Literary Terms in A Midsummer Night's Dream

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Information about Literary Terms in A Midsummer Night's Dream

Published on March 16, 2008

Author: davygamm

Source: slideshare.net

Description

An introduction to figurative language and soliloquies in A Midsummer Night's Dream

Shakespearean Drama: Critical Literary Concepts

I. Figurative Language

A. Definition Describes something by comparing it to something else. Comparison is not literal – uses imagination Uses images in the comparison The two things are different enough so that their similarities, when pointed out, are interesting, unique, or surprising.

Describes something by comparing it to something else.

Comparison is not literal – uses imagination

Uses images in the comparison

The two things are different enough so that their similarities, when pointed out, are interesting, unique, or surprising.

2. Three Main Types Metaphor Direct comparison of two unlike things that have something in common. Does not use “like” or as” – says one thing IS another thing. “ But earthlier happy is the rose distilled , Than that which, withering on the virgin thorn , Grows, lives, and dies in single blessedness ” (I.i. 76-78) Here, Theseus refers to a married woman as a “rose distilled” to emphasize that a married woman has a purpose in life. Here, Theseus refers to a nun as a rose that grows, lives, and dies all alone on the vine, to emphasize that such a woman lacks a real purpose in life and is all alone.

Metaphor

Direct comparison of two unlike things that have something in common.

Does not use “like” or as” – says one thing IS another thing.

b. Simile i. Indirect comparison of two unlike things. ii. Uses “like” or “as” – does NOT say that one object IS the other thing. “ To you your father should be as a god , One that composed your beauties; yea and one To whom you are but as a form in wax By him imprinted and within his power To leave the figure or disfigure it” (I.i. 47-51) To convince Hermia that she should listen to her dad, Theseus compares him to a god. He then adds emphasis by comparing Hermia to a wax figure that her father carved. He says her dad has the power to leave the statue complete, or destroy it.

b. Simile

i. Indirect comparison of two unlike things.

ii. Uses “like” or “as” – does NOT say that one object IS the other thing.

c. Personification i. Gives human qualities to an inanimate object or idea. ii. Qualities include emotions, desires, sensations, speech, gestures, etc. “ And then the moon , like to a silver bow New-bent in heaven, shall behold the night Of our solemnities” (I.i. 8-10). Here, Hippolyta emphasizes her unhappiness by saying the moon (Artemis) will witness what will happen. Ex: “But earthlier happy is the rose distilled , Than that which, withering on the virgin thorn, Grows, lives, and dies in single blessedness” (I.i. 76-78) Returning to our earlier metaphor example, Theseus says that the distilled rose is happier than the one that never gets used. Giving a flower emotions is personification. This emphasizes his view that Hermia will be happier if she marries Demetrius than if she becomes a nun.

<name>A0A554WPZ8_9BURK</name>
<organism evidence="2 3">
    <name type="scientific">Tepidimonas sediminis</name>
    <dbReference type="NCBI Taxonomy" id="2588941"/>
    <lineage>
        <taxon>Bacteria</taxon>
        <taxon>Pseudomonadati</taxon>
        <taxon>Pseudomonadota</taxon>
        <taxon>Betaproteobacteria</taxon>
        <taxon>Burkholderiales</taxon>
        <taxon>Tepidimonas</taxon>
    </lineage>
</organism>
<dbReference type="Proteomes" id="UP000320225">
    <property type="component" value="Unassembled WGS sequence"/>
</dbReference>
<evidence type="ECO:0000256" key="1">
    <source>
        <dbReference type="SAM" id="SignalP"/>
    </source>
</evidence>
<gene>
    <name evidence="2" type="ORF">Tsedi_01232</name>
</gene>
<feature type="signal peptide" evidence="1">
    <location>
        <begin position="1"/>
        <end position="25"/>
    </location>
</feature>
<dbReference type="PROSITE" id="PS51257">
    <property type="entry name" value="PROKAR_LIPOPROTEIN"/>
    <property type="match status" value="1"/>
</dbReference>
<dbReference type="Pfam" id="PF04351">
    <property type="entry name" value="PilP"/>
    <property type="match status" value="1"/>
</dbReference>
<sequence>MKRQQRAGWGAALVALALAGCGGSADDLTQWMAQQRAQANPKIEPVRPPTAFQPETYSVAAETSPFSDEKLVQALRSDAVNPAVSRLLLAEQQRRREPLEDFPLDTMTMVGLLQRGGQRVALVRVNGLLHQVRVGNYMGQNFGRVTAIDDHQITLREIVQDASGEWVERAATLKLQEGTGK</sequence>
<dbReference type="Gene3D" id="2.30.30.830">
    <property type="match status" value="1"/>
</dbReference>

c. Personification

i. Gives human qualities to an inanimate object or idea.

ii. Qualities include emotions, desires, sensations, speech, gestures, etc.

II. Soliloquy

Definition A speech given by someone alone on stage (soli = alone, loquere = Latin for “to speak”) The character talks to him/herself, not to any other characters. Serves several main purposes: Reveals a character’s true inner thoughts and feelings Can give insights into the plot – plans the character is making, ideas he / she has In other words, it allows the audience to learn things that they would never otherwise learn.

Definition

A speech given by someone alone on stage (soli = alone, loquere = Latin for “to speak”)

The character talks to him/herself, not to any other characters.

Serves several main purposes:

Reveals a character’s true inner thoughts and feelings

Can give insights into the plot – plans the character is making, ideas he / she has

In other words, it allows the audience to learn things that they would never otherwise learn.

C. Key soliloquies in MND Helena, Act I.i Oberon, Act II.i Bottom, Act IV.ii

Helena, Act I.i

Oberon, Act II.i

Bottom, Act IV.ii

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